• May ask for “credible assurance” that device is required because of disability
    • Credible assurance = valid, State-issued disability parking placard or card, other State-issued proof of disability
wheelchair and other power driven mobility device31
Wheelchair and Other Power-driven mobility device
  • If individual does not have State-issued proof, public entity shall accept as a “credible assurance” a verbal representation that is not contradicted by observable fact.

§ 35.137(c)(2)

ticketing
Ticketing
  • Added a provision to provide explicit direction and guidance on discriminatory practices for entities involved in the sale or distribution of tickets.

§35.138

communications
Communications
  • Qualified Interpreter
  • Qualified Reader
  • Video Remote Interpreting
  • Telecommunications Relay Services
  • Automated Attendant Systems
  • Companions
  • Auxiliary Aids or Services
qualified interpreter
Qualified Interpreter
  • An interpreter who
      • via video remote interpreting or on-site
      • is able to interpret effectively, accurately, and impartially
      • both receptively and expressively
      • Using any necessary specialized vocabulary

§35.104

qualified reader
Qualified Reader
  • A person who is able to read effectively, accurately, and impartially using any necessary specialized vocabulary.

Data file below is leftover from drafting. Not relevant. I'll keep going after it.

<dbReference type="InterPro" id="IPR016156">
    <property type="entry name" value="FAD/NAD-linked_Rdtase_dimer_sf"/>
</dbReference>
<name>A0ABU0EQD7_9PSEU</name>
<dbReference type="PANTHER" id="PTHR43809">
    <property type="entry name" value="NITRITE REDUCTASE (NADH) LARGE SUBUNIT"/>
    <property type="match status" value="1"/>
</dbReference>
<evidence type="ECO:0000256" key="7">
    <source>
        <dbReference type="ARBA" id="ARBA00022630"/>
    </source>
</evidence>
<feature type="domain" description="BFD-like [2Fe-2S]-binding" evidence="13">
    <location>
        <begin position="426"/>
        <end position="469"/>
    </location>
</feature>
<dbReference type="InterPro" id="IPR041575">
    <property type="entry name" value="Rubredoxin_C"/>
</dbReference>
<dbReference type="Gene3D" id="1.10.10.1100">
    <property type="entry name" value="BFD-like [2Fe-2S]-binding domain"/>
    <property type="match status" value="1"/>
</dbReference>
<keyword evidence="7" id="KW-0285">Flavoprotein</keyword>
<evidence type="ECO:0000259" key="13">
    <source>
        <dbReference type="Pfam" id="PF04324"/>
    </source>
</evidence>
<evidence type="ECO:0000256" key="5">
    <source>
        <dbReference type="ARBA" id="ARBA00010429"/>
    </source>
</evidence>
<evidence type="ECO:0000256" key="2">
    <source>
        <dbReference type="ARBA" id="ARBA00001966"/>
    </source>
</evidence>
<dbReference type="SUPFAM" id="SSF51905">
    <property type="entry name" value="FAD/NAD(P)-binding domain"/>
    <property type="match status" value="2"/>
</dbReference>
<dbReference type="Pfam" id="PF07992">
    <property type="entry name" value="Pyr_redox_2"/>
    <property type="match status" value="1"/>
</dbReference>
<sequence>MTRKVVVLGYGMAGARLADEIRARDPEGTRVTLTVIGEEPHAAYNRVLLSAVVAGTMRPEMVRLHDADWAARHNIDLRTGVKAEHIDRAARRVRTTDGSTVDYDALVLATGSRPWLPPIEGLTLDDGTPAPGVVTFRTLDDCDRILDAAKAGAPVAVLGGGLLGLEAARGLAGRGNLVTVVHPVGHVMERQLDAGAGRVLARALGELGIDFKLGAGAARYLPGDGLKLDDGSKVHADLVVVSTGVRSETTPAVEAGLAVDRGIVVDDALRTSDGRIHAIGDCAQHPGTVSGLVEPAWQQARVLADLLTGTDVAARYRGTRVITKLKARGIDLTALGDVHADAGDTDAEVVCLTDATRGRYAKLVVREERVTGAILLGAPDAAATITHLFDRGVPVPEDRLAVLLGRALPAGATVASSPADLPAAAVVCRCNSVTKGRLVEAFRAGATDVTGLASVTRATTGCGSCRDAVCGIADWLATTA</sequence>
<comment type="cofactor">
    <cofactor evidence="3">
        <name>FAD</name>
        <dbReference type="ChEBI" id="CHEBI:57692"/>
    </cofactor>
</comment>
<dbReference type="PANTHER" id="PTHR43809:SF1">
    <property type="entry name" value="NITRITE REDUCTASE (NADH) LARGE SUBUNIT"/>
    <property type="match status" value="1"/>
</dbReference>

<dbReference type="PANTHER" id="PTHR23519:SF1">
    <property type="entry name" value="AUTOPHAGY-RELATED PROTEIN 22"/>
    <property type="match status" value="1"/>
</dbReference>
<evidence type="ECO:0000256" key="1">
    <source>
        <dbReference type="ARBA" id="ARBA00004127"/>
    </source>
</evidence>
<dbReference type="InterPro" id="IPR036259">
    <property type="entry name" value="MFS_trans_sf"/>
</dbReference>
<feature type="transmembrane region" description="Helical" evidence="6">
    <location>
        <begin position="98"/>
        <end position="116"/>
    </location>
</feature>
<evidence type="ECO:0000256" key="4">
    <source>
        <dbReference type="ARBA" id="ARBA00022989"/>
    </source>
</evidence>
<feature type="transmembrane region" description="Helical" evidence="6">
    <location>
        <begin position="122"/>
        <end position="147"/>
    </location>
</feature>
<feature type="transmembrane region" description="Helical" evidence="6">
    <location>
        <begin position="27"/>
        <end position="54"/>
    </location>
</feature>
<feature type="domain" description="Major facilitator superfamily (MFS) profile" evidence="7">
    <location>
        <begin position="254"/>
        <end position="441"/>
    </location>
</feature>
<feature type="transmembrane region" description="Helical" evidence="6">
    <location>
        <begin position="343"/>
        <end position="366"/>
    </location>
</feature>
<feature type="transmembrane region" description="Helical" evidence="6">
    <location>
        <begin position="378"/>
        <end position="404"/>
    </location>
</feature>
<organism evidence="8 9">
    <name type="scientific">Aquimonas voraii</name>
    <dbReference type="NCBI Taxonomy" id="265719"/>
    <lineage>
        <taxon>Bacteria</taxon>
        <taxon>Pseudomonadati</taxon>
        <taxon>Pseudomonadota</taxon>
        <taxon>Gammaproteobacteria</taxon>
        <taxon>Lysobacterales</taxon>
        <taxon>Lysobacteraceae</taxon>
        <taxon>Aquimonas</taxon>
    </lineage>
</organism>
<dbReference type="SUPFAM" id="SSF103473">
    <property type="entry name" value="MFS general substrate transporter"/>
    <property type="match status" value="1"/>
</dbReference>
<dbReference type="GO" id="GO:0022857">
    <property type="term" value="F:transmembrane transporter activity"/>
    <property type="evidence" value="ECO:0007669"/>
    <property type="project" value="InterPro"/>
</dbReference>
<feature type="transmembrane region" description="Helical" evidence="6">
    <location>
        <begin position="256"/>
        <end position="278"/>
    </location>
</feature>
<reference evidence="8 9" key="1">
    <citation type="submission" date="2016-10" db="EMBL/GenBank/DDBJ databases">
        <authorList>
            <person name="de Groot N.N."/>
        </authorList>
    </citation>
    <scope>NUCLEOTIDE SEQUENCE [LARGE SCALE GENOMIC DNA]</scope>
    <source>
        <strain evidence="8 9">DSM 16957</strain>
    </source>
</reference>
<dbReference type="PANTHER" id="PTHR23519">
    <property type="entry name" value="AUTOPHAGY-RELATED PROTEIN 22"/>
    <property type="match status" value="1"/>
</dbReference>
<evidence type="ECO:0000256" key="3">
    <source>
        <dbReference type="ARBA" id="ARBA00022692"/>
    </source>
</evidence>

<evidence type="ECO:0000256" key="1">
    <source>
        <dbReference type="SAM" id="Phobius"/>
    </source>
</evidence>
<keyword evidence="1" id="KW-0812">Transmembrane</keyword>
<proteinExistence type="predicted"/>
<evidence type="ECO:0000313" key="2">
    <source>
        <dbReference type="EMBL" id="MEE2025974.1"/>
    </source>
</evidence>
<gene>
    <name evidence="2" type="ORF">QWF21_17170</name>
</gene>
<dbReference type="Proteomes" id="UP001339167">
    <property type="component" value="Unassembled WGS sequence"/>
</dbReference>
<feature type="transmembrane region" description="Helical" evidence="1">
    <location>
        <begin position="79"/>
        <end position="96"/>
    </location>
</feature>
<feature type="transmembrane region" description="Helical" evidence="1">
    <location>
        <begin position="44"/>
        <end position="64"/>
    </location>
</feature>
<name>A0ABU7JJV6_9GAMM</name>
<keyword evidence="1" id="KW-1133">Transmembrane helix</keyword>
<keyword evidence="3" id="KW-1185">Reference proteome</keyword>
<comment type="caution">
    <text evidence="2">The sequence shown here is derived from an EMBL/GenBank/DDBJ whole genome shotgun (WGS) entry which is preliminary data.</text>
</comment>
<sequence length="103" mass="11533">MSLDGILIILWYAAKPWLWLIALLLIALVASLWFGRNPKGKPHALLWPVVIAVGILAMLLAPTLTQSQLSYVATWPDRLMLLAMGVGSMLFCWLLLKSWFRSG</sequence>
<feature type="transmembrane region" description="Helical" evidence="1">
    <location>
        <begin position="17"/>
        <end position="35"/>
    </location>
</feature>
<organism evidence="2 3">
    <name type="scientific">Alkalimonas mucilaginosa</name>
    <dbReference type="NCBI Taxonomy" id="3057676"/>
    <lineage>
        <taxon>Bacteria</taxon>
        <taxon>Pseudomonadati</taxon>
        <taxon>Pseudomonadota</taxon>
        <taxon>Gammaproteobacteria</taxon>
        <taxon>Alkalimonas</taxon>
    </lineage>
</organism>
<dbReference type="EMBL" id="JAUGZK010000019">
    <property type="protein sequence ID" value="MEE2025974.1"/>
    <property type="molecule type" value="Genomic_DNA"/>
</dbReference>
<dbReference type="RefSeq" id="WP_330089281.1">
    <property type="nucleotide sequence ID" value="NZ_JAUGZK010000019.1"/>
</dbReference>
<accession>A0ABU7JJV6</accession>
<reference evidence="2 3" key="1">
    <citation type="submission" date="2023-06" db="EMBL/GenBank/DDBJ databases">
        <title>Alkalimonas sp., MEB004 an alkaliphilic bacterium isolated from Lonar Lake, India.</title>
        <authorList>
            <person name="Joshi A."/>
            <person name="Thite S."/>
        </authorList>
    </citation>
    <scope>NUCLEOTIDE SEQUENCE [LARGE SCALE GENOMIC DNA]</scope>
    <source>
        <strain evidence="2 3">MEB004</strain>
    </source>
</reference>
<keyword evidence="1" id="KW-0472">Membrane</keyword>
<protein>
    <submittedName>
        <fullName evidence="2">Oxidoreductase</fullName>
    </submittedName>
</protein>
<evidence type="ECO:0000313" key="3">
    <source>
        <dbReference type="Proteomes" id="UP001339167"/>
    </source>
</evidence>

28 C.F.R. § 35.104

video remote interpreting vri service
Video Remote Interpreting (VRI) Service
  • Interpreting service that
    • Uses video conference technology
    • Over dedicated lines or wireless technology
    • Offering high-speed, wide-bandwidth video connection that
    • Delivers high-quality video images

§35.104

video remote interpreting vri service37
Video remote interpreting (VRI) service
  • VRI services must:
    • Be high-quality, in real-time, clear, void of irregular pauses
    • Have sharp, delineated picture, that displays interpreter and participating individual’s face, arms, hands and fingers
    • Provide clear, audible transmission of voices;
    • Include Adequate training for quick and efficient set up and operation of the VRI

28 C.F.R. §35.160(d)

telecommunications
Telecommunications
  • If public entity uses phone to communicate, must use text telephones (TTYs) or equally effective telecommunications systems

§35.161(a)

automated attendant systems
Automated Attendant Systems
  • Examples: Voicemail, interactive voice and messaging
  • System must provide real-time communications with individual using auxiliary aids and services such as, TTY, relay systems

28 C.F.R. § 35.161(b)

companions
Companions
  • Public entity must ensure communications with:
    • Applicants
    • Participants
    • Members of public; and
    • Companions with disabilities

Are as effective as communications with others

28 C.F.R. § 35.160(a)(1)

companions41
Companions
  • Companion is:
    • Family member
    • Friend, or
    • Associate of individual

Who is seeking access to a service, program, or activity of a public entity and is an appropriate person with whom the public entity should communicate. §35.160(a)(2)

auxiliary aids and services
Auxiliary aids and services